“The most promising scenarios, and the real take home message is the restoration of floodplain forests to entire “sub-catchments” of the main catchment (a tributary of the main river and all streams draining to it) always decreases flood peak height after 25 years growth, and can have dramatic effects. If this is done for areas of 20-35% of the catchment reduction in flood peak height of 10-15% are modelled after 25 years of forest growth”
    http://therivermanagementblog.wordpress.com/2014/01/17/how-wood-in-rivers-affects-flood-risk/

    Again, there is the issue, brought up in comments to the article, about the disinclination of landowners from contributing to flood prevention. Dixon says “if we really want demonstrable flood protection from land use/rewilding we’re going to have to set aside areas of ten square kilometers or more and afforest them. Inevitably in most cases the current owners of that land are unlikely to experience the worst (or perhaps any) ill effects from flooding downstream, so there is no imperative to do it from the point of view of self-interest….. in reality I think there would need to be grants, subsidies, etc, etc to land owners and it may stack up to be a very expensive option for that reason.”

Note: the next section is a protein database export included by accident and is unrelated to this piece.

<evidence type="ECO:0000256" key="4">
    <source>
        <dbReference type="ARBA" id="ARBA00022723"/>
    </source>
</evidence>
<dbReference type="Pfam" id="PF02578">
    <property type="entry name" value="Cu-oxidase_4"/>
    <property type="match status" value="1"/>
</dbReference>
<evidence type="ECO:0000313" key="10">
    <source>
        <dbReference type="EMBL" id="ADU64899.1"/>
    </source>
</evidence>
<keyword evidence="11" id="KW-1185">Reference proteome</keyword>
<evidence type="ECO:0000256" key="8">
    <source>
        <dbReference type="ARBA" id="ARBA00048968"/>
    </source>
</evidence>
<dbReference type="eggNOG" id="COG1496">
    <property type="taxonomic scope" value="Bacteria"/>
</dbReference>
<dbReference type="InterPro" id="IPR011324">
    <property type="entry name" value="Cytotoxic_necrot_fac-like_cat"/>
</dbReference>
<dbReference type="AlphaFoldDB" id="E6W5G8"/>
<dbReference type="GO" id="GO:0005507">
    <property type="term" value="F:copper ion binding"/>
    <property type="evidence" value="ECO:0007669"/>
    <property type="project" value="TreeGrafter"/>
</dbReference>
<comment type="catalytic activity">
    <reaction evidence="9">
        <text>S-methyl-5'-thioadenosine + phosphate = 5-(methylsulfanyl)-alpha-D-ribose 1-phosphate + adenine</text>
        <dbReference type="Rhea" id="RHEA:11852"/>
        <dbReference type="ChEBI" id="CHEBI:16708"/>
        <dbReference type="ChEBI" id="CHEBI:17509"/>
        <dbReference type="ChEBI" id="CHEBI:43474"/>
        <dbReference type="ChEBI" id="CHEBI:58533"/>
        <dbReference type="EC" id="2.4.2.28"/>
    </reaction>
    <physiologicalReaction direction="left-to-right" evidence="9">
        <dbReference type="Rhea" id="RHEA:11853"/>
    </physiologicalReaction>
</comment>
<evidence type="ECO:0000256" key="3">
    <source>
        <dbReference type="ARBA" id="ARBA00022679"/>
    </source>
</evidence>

So, maybe again that is why OPatz is interested. Woodland grants are now folded in to the new agri-environment scheme. It will be interesting to see if there are options for this under the scheme, especially considering that non-SSSI applications will require co-operation amongst landowners.

    • Miles King says:

      Thanks Mark. I wonder whether OPatz has muddled up re-wilding with re-foresting? Presumably fast growing conifers in the uplands (now there’s an idea – with big tax breaks for planting perhaps) or indeed short rotation willow coppice in the lowlands (to fuel Drax), would also yield some downstream flood prevention benefits. I suspect someone has managed to explain the idea of ecosystem services to OPatz and he is very keen on it!

  2. seasonalight says:

    Really? OP? Of course, he could have suddenly realized there will be opportunities for his gun.